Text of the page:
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International Rallies to Support Iranians

From Tokyo to Bogota, people in more than 90 cities plan to gather for rallies, concerts and marches Saturday to show solidarity with the people of Iran, whose government has grappled with unrest since its presidential election June 12.

Events in the USA include rallies in at least three dozen cities, including Boston; Helena, Mont.; and Fresno, Calif.

"This is about people expressing support for people," says Hadi Ghaemi, director of the New York-based International Campaign for Human Rights in Iran, which is coordinating the events.

Ghaemi says the global protest will show the Iranian government that "their actions don't have legitimacy in the eyes of the people of the world, and to pressure them to stop the violence and the human rights violations."

After President Mahmoud Ahmadinejad was declared the victor by a landslide, tens of thousands of Iranians, including supporters of the main opposition candidate, Mir Hossein Mousavi, poured into the streets, alleging vote fraud.

Amnesty International and other human rights groups report that demonstrators, activists, journalists and others have been arrested.

Nobel Prize winners Shirin Ebadi from Iran and Desmond Tutu of South Africa will lend their support to Saturday's events. Jody Williams, winner of the 1997 Nobel Peace Prize for her work to ban land mines, will speak at the Washington rally. "I'll be there because I believe in freedom, justice and human rights," she says. "People everywhere have a fundamental right to choose the kind of government they want, no matter where they live."

Mir Ali Mohammadi, spokesman for Iran's Mission to the United Nations, says Iranians did choose.

"Some people may want to continue their old, politically motivated protests and gatherings with a new excuse. These kinds of small gatherings are not a new phenomenon in Western capitals, which follow a known intervention policy regarding Iran," he says. "That does not change the result of the election in which about 40 million people, or 85%, participated and the outcome was fully investigated by request of the defeated nominees."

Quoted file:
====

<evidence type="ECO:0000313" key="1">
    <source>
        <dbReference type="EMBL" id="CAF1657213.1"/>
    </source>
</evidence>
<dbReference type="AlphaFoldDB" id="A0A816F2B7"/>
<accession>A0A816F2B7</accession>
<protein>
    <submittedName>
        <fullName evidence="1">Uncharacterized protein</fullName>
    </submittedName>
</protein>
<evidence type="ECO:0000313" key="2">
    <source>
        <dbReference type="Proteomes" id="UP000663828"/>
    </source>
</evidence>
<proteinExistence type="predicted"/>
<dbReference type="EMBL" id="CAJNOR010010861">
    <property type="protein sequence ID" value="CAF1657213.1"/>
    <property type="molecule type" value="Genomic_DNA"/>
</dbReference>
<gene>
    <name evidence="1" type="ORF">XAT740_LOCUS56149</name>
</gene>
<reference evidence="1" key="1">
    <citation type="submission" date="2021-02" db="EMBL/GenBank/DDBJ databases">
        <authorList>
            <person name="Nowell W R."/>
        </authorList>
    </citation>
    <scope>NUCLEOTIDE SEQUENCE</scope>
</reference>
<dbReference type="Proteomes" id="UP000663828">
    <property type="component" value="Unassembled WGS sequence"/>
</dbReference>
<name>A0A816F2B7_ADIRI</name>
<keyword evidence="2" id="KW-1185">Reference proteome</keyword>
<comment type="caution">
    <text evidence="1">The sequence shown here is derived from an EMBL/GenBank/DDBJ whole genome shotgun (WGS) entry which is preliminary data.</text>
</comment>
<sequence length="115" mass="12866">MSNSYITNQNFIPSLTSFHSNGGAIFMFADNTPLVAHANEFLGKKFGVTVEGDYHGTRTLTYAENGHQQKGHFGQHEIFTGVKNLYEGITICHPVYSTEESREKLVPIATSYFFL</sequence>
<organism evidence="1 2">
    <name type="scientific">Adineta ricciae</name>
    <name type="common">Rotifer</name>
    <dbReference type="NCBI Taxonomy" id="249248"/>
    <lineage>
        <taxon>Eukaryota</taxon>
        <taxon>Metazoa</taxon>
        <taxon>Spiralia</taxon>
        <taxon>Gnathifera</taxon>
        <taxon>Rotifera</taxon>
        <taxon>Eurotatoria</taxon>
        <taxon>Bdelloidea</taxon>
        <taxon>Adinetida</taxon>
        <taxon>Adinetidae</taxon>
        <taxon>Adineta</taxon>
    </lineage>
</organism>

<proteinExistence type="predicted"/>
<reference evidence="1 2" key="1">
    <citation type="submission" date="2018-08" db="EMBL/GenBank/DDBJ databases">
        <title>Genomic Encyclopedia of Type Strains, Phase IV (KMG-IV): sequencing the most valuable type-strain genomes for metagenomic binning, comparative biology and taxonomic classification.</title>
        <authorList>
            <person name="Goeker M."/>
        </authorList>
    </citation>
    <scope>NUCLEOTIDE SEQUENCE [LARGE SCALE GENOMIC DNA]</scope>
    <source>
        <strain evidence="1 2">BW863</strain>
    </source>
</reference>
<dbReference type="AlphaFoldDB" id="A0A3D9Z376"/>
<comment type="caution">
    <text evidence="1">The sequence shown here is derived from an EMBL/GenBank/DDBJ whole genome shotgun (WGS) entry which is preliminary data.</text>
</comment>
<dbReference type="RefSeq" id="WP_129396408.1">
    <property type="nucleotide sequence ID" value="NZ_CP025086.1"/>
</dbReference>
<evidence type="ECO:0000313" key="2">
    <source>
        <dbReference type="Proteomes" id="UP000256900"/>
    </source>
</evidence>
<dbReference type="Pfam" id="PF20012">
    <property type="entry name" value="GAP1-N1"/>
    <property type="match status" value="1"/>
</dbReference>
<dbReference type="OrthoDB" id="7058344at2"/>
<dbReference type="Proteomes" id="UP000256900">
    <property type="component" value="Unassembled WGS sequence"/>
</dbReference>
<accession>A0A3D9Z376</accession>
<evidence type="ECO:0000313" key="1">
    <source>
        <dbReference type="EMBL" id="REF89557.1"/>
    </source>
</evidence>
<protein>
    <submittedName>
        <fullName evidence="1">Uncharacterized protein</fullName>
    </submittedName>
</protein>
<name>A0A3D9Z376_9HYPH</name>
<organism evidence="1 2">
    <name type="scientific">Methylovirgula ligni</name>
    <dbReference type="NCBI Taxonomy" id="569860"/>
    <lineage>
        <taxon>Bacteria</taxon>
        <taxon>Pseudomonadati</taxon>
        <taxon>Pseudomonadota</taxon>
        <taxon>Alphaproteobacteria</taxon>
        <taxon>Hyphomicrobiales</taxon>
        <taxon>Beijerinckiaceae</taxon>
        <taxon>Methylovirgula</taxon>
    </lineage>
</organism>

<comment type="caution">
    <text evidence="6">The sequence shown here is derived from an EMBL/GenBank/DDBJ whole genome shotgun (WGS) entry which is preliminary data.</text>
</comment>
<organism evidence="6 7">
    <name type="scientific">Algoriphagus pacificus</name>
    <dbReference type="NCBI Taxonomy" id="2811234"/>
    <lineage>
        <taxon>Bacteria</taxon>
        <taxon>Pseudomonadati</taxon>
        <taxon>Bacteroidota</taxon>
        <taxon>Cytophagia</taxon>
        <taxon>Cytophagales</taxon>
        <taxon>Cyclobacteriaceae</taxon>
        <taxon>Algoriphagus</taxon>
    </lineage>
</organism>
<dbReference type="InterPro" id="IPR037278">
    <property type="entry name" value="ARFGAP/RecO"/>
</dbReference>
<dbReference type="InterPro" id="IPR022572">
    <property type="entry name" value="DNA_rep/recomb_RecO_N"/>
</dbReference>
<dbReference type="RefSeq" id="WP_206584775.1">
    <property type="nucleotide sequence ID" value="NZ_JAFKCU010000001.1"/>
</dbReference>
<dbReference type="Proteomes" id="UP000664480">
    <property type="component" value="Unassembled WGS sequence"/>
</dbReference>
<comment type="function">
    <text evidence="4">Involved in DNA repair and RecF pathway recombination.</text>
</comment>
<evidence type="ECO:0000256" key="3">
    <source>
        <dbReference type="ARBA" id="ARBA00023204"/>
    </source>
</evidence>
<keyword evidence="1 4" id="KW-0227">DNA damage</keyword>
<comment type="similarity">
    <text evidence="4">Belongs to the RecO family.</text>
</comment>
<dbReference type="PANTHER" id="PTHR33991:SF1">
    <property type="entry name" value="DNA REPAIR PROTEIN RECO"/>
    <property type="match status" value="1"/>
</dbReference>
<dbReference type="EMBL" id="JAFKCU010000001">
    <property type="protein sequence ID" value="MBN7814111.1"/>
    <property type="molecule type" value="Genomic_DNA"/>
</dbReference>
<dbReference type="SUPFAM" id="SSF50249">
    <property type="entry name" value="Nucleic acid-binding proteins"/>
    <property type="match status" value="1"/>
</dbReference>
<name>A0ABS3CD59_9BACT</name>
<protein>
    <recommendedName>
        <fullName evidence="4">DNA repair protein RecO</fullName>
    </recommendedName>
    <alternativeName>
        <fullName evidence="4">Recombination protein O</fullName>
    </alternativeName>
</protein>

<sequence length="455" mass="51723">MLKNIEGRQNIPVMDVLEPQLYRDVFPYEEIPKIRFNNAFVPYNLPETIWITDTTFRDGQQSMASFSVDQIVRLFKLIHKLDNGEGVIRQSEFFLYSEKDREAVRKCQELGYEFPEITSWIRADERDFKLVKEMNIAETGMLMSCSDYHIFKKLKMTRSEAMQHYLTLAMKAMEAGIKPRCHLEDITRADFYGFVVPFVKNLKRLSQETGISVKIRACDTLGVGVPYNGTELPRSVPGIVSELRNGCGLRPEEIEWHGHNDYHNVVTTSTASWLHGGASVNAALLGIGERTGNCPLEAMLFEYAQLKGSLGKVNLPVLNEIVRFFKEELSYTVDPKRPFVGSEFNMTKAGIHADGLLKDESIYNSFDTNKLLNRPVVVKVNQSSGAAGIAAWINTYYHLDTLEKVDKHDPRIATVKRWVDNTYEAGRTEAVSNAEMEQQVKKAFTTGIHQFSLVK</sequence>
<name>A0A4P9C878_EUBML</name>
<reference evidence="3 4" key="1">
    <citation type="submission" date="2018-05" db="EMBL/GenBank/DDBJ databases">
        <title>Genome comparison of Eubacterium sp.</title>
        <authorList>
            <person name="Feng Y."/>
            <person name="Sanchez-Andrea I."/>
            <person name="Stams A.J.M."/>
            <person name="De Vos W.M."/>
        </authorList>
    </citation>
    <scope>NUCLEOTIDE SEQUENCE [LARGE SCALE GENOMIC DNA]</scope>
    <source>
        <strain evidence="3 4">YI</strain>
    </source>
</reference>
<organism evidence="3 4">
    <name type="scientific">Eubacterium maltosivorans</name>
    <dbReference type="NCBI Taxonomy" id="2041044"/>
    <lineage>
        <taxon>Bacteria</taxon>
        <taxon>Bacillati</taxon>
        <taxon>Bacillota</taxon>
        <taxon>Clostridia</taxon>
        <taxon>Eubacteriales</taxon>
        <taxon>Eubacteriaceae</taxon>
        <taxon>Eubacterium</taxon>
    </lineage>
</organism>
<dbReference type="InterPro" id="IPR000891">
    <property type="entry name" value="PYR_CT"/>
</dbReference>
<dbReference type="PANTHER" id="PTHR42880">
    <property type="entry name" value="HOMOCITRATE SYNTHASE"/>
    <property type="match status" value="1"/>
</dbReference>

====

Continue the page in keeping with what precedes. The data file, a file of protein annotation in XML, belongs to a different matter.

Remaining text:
Renowned Iranian poet Simin Behbahani, 82, who spoke by phone from Tehran, disagrees. "It is a false election," she says. "There is no democracy in Iran."

Behbahani says Iranians who continue to agitate against the election results and the government appreciate the international support. She's not afraid of speaking out, she says, "even if they want to hang me."

"People know what human rights are, and they're taking our side," she says. "We thank them and are grateful for their actions."

Lincoln, Neb., will have a rally at a busy intersection in the afternoon. Protesters will wear green, the color of the opposition movement, and carry signs with slogans such as "Honk for freedom in Iran," says Manijeh Badiee, 29, an organizer.

"We really just want to show the Iranian people that they're not alone," she says.

In San Francisco, a rally will start at noon in front of City Hall, says County Supervisor Ross Mirkarimi, an organizer. Scheduled speakers include union officials and gay community leaders.

"It would be wrong to not acknowledge what's going on in Iran," Mirkarimi says. "So many people are joining hands with Iranians."

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